All the democrats on the House Armed Services Committee.
          Or at least wanted it reported out of committee.

          The Republicans are coming...

          by dclawyer06 on Thu May 27, 2010 at 03:48:46 PM PDT

          [ Parent ]

          •  Here's the list of Democrats (5+ / 0-)

            To me the most disappointing names on the list are:
            Joe Sestak and Rick Larsen (He was Dan's congressman), but there's plenty of shame to go around.

                  Sigh !
                  For Dan,


            Ike Skelton, Missouri, Chairman

            John Spratt, South Carolina
            Solomon P. Ortiz, Texas

            Gene Taylor, Mississippi

            Silvestre Reyes, Texas

            Vic Snyder, Arkansas
            Adam Smith, Washington
            Loretta Sanchez, California
            Mike McIntyre, North Carolina

            Robert A. Brady, Pennsylvania

            Robert Andrews, New Jersey

            Susan A. Davis, California
            James R. Langevin, Rhode Island

            Rick Larsen, Washington
            Jim Cooper, Tennessee

            Jim Marshall, Georgia

            Madeleine Z. Bordallo, Guam

            Brad Ellsworth, Indiana

            Carol Shea-Porter, New Hampshire
            Joe Courtney, Connecticut

            David Loebsack, Iowa

            Joe Sestak, Pennsylvania

            Gabrielle Giffords, Arizona
            Niki Tsongas, Massachusetts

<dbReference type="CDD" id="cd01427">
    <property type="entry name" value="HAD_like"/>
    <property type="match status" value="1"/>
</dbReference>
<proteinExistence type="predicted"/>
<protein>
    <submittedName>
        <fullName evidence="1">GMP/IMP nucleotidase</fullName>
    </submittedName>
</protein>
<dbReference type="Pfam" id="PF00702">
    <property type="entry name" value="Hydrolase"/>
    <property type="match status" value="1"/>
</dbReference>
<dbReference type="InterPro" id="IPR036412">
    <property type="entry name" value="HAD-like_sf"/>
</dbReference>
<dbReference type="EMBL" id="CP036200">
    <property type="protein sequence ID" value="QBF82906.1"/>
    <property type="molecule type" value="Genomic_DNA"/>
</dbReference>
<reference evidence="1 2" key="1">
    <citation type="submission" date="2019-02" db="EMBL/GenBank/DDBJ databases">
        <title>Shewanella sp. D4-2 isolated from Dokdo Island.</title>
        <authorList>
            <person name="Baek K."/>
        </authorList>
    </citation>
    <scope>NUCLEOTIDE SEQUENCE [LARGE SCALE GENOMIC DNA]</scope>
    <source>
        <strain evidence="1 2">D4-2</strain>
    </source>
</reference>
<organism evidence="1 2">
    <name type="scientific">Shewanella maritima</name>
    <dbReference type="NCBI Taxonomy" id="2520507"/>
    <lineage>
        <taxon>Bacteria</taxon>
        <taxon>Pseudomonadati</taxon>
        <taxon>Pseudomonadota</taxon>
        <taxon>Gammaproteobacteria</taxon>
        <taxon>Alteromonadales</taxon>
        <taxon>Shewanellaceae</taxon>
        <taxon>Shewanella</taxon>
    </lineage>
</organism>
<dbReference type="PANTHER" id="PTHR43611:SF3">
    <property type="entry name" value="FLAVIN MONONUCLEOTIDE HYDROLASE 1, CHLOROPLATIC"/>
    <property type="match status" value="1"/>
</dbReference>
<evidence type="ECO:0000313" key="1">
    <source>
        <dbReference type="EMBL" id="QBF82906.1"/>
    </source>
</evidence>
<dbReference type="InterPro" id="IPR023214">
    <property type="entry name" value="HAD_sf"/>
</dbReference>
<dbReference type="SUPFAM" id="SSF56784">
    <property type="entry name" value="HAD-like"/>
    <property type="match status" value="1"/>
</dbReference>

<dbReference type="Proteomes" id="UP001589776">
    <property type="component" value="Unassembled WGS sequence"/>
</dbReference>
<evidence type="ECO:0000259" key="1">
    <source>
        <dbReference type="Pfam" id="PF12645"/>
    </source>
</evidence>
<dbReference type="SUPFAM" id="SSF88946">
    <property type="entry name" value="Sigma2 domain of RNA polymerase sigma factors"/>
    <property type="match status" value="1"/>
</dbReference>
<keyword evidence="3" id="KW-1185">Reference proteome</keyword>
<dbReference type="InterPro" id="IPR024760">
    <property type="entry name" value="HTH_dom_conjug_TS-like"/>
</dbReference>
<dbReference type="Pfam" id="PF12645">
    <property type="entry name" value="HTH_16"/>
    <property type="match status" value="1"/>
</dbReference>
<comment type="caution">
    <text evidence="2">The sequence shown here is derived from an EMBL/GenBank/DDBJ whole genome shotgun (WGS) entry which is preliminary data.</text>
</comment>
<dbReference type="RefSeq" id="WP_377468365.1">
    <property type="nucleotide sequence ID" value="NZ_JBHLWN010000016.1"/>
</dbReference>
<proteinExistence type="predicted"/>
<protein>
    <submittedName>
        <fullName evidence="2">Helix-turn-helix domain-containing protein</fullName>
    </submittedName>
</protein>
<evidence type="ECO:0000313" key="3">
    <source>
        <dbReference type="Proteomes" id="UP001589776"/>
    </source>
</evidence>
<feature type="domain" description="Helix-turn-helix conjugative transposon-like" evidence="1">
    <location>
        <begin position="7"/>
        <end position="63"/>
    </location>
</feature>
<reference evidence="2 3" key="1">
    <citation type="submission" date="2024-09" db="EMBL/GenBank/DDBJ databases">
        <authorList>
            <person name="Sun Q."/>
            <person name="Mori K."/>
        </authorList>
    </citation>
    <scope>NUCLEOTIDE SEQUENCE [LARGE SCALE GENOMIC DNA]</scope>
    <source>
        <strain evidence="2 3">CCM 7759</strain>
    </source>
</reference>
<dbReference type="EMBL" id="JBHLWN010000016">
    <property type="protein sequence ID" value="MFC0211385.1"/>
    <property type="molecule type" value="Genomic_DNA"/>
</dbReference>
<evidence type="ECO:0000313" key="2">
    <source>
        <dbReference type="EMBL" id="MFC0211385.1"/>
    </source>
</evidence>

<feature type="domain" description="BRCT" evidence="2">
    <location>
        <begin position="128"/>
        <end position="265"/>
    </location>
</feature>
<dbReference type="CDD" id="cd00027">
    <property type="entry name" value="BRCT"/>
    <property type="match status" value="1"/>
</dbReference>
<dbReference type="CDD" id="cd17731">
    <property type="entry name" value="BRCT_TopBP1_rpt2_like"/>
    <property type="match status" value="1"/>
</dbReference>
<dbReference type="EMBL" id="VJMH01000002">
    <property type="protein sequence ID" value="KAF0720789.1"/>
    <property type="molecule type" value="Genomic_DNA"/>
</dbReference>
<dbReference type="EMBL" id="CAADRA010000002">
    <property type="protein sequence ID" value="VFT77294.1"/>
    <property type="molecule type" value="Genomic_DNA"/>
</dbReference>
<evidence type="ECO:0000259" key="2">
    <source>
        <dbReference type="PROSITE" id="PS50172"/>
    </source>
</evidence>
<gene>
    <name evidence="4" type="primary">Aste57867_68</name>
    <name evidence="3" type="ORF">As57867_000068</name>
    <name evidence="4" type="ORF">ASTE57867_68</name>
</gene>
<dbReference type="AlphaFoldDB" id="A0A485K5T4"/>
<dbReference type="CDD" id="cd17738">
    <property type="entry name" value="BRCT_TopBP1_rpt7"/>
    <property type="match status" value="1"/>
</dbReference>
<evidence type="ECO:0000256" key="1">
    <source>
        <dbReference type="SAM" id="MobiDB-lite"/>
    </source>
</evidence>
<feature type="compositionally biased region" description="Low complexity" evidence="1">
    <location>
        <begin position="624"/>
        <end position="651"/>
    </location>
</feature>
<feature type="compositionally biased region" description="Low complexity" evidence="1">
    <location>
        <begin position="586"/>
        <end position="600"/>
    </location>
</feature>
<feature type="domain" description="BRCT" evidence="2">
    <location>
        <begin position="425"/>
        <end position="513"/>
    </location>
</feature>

Glenn Nye, Virginia
            Chellie Pingree, Maine
            Larry Kissell, North Carolina
            Martin Heinrich, New Mexico
            Frank M. Kratovil, Jr., Maryland
            Bobby Bright, Alabama
            Scott Murphy, NewYork
            William L. Owens, NewYork
            John Garamendi, California
            Mark Critz, Pennsylvania
            Leonard Boswell, Iowa
            Dan Boren, Oklahoma
            Hank Johnson, Georgia

            Planning a March for Legal Accountability for Torture in Washington, DC, September 4th, 2010, the Saturday of Labour Day Weekend.

            by Chacounne on Thu May 27, 2010 at 04:09:51 PM PDT

            [ Parent ]

            •  a lot of those names are no surprise , but Larsen (0+ / 0-)

              is my Rep. with his office 3 blocks away from where I live. I have been there a few times and now plan to pay another visit.
              This is just his Bellingham office but It will get to him. This is also where every Friday, in front of that Federal bldg.,people stand with their signs. One lady's sign said 'Rick Never saw military appropriations amendment he didn't like'. Most of the signs are about getting out of Afghanistan, even during the insurance reform Bill uproar.
              A couple of weeks ago I got a call about a group meeting that had a candidate they wanted to run against Larsen. There was a 'special speaker' coming and I asked her about his background, (because I didn't know if it was a Repug group or not), and she mentioned he had worked on the Dennis Kucinich campaign. It was all I needed to know, and I want to now know more about their group.
              (I had to be elsewhere that night, and had forgotten about it, until now.)

              without the ants the rainforest dies

              by aliasalias on Thu May 27, 2010 at 10:22:44 PM PDT

              [ Parent ]

      •  Need to ask Obama (6+ / 0-)

        It's his DOJ.

        Obama owns it now.

        When war profiteering ends America will start winning its wars again.

        by saildude on Thu May 27, 2010 at 03:13:31 PM PDT

        [ Parent ]

    •  So: (7+ / 0-)

      (A) interfered with the operations of the Department of Defense at Naval Station, Guantanamo Bay, Cuba, relating to [non-citizens detained at Guantánamo];

      Which could easily mean any lawyer representing clients at Guantanamo who are involved in lawsuits regarding the conditions under which they are held.